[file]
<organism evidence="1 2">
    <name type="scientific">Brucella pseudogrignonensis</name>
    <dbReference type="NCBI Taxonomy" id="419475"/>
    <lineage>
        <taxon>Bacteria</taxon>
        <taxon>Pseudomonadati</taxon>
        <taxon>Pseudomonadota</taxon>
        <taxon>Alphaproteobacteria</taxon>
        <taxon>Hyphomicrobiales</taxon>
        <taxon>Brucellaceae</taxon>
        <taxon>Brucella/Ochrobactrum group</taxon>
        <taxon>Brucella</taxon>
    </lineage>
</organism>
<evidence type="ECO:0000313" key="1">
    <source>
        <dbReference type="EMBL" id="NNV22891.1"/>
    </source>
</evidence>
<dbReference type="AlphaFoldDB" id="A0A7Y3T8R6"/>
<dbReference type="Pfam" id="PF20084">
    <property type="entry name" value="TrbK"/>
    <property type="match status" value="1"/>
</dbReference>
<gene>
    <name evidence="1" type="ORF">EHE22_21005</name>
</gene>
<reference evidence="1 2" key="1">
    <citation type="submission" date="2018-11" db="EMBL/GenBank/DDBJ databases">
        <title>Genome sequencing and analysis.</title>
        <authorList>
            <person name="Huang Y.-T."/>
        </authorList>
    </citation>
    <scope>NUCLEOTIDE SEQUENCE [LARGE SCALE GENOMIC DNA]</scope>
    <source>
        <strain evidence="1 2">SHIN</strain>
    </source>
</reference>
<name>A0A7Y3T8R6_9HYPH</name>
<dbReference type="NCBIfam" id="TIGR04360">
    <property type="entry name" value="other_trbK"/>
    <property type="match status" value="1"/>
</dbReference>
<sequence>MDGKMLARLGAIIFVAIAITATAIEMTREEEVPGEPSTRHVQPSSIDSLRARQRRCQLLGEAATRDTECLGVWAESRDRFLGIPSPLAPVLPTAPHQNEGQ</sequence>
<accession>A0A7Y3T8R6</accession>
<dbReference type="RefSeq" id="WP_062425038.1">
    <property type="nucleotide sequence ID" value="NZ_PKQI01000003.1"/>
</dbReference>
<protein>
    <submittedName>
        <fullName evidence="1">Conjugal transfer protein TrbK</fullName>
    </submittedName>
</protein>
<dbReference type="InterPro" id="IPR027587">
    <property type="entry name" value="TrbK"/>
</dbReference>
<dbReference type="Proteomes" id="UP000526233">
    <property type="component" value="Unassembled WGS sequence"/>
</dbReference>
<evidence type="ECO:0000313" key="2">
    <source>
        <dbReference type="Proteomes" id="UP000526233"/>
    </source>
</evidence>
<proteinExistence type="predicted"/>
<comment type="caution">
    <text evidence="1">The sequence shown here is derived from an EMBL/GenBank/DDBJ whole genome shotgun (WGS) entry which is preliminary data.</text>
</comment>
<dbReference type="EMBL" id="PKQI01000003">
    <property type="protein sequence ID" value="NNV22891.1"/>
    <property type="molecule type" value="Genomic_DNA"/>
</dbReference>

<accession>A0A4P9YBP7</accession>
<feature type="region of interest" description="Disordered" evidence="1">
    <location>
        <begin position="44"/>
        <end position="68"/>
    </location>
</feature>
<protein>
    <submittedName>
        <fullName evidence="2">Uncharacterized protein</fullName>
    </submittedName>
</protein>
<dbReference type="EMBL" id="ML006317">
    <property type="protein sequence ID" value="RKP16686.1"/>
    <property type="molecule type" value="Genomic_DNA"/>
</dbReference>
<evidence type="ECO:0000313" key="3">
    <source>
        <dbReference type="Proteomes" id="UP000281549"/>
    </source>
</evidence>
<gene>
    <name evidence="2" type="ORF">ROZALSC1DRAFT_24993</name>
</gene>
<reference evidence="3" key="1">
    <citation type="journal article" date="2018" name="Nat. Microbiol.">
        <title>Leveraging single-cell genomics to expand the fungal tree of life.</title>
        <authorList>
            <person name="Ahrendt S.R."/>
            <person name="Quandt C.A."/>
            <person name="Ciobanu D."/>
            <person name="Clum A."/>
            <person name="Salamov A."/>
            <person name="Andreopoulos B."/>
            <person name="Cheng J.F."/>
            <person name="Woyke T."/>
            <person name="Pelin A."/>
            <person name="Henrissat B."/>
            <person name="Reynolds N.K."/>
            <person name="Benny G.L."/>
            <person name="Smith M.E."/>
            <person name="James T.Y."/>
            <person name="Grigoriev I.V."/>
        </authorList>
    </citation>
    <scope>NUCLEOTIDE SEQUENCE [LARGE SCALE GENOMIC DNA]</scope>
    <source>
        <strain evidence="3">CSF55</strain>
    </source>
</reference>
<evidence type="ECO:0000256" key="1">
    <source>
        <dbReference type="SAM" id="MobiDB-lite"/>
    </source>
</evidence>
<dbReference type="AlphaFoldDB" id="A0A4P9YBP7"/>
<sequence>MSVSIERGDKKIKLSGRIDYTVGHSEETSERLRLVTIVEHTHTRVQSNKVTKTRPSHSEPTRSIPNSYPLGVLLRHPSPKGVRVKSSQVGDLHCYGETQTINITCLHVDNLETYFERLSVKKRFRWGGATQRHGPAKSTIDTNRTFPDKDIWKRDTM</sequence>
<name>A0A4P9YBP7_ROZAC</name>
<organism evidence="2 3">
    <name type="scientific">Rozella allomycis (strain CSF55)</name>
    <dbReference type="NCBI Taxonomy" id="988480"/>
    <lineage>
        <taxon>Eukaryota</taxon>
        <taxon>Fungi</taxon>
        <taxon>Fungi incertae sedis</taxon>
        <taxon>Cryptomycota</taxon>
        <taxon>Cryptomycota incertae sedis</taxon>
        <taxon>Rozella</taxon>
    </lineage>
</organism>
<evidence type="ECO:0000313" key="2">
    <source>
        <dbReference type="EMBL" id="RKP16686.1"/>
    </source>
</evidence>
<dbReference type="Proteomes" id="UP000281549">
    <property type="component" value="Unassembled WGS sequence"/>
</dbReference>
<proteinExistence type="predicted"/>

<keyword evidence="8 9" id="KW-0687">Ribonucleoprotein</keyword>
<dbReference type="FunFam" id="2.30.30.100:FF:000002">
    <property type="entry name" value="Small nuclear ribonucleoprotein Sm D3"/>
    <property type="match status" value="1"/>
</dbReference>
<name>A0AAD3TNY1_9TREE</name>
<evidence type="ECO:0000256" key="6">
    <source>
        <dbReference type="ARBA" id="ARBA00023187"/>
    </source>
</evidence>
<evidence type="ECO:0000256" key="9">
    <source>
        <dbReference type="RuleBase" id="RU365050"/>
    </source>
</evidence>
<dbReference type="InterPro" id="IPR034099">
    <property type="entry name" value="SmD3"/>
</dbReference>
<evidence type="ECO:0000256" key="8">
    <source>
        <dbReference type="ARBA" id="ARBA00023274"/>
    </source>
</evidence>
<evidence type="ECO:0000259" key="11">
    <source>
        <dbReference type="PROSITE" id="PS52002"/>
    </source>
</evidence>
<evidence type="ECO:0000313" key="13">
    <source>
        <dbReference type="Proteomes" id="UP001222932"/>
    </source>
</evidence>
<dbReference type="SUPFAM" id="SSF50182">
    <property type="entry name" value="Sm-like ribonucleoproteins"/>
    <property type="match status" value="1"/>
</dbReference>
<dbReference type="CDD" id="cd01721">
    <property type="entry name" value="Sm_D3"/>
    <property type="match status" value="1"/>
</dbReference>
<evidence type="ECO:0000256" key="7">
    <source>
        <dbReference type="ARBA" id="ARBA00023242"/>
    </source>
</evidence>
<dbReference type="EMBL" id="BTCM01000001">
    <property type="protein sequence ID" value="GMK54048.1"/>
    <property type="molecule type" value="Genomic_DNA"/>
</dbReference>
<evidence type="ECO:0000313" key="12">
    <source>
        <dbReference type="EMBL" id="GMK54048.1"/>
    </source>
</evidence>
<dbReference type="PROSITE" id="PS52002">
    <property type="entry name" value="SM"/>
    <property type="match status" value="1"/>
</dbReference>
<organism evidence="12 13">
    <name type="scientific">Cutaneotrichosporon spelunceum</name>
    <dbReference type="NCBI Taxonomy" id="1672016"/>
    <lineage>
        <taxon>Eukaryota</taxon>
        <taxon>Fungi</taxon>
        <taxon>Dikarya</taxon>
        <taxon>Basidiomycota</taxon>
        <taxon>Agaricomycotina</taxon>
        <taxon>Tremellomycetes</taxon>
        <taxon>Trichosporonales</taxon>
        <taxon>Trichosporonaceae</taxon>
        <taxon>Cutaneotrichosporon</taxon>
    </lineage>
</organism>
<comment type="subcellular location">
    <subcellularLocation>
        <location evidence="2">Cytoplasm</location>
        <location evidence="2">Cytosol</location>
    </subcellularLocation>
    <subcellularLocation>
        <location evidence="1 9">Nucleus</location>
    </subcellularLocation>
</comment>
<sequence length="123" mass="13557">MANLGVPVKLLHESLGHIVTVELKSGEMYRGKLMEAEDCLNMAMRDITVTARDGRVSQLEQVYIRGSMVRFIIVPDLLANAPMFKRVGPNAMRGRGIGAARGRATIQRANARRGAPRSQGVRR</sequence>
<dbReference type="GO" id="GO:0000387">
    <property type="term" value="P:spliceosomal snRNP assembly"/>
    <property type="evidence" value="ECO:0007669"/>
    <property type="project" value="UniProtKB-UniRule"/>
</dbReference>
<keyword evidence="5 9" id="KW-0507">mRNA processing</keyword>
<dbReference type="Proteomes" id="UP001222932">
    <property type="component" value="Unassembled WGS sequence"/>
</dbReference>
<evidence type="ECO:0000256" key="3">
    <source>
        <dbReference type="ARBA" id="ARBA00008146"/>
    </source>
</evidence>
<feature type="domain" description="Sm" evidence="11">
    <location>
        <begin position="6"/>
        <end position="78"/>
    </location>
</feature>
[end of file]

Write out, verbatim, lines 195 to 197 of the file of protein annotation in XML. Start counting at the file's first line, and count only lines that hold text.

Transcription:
<evidence type="ECO:0000256" key="7">
    <source>
        <dbReference type="ARBA" id="ARBA00023242"/>